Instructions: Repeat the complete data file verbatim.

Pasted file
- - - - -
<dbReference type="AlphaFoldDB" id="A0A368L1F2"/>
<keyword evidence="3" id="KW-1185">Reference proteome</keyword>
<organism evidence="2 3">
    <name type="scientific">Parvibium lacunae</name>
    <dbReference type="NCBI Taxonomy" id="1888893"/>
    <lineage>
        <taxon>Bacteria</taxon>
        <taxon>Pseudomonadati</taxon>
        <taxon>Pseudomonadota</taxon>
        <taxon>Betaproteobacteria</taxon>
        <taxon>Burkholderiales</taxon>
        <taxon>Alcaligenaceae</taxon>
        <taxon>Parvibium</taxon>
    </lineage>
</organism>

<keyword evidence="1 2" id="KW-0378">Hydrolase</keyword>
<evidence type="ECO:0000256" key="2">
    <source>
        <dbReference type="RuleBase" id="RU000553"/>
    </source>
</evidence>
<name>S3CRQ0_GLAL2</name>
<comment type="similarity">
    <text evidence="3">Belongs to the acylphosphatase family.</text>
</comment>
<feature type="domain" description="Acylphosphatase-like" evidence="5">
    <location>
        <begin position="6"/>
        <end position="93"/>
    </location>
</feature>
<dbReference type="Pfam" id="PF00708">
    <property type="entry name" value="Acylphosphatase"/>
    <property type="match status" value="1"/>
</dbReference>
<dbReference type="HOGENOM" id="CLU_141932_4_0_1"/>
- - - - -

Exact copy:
<dbReference type="AlphaFoldDB" id="A0A368L1F2"/>
<keyword evidence="3" id="KW-1185">Reference proteome</keyword>
<organism evidence="2 3">
    <name type="scientific">Parvibium lacunae</name>
    <dbReference type="NCBI Taxonomy" id="1888893"/>
    <lineage>
        <taxon>Bacteria</taxon>
        <taxon>Pseudomonadati</taxon>
        <taxon>Pseudomonadota</taxon>
        <taxon>Betaproteobacteria</taxon>
        <taxon>Burkholderiales</taxon>
        <taxon>Alcaligenaceae</taxon>
        <taxon>Parvibium</taxon>
    </lineage>
</organism>

<keyword evidence="1 2" id="KW-0378">Hydrolase</keyword>
<evidence type="ECO:0000256" key="2">
    <source>
        <dbReference type="RuleBase" id="RU000553"/>
    </source>
</evidence>
<name>S3CRQ0_GLAL2</name>
<comment type="similarity">
    <text evidence="3">Belongs to the acylphosphatase family.</text>
</comment>
<feature type="domain" description="Acylphosphatase-like" evidence="5">
    <location>
        <begin position="6"/>
        <end position="93"/>
    </location>
</feature>
<dbReference type="Pfam" id="PF00708">
    <property type="entry name" value="Acylphosphatase"/>
    <property type="match status" value="1"/>
</dbReference>
<dbReference type="HOGENOM" id="CLU_141932_4_0_1"/>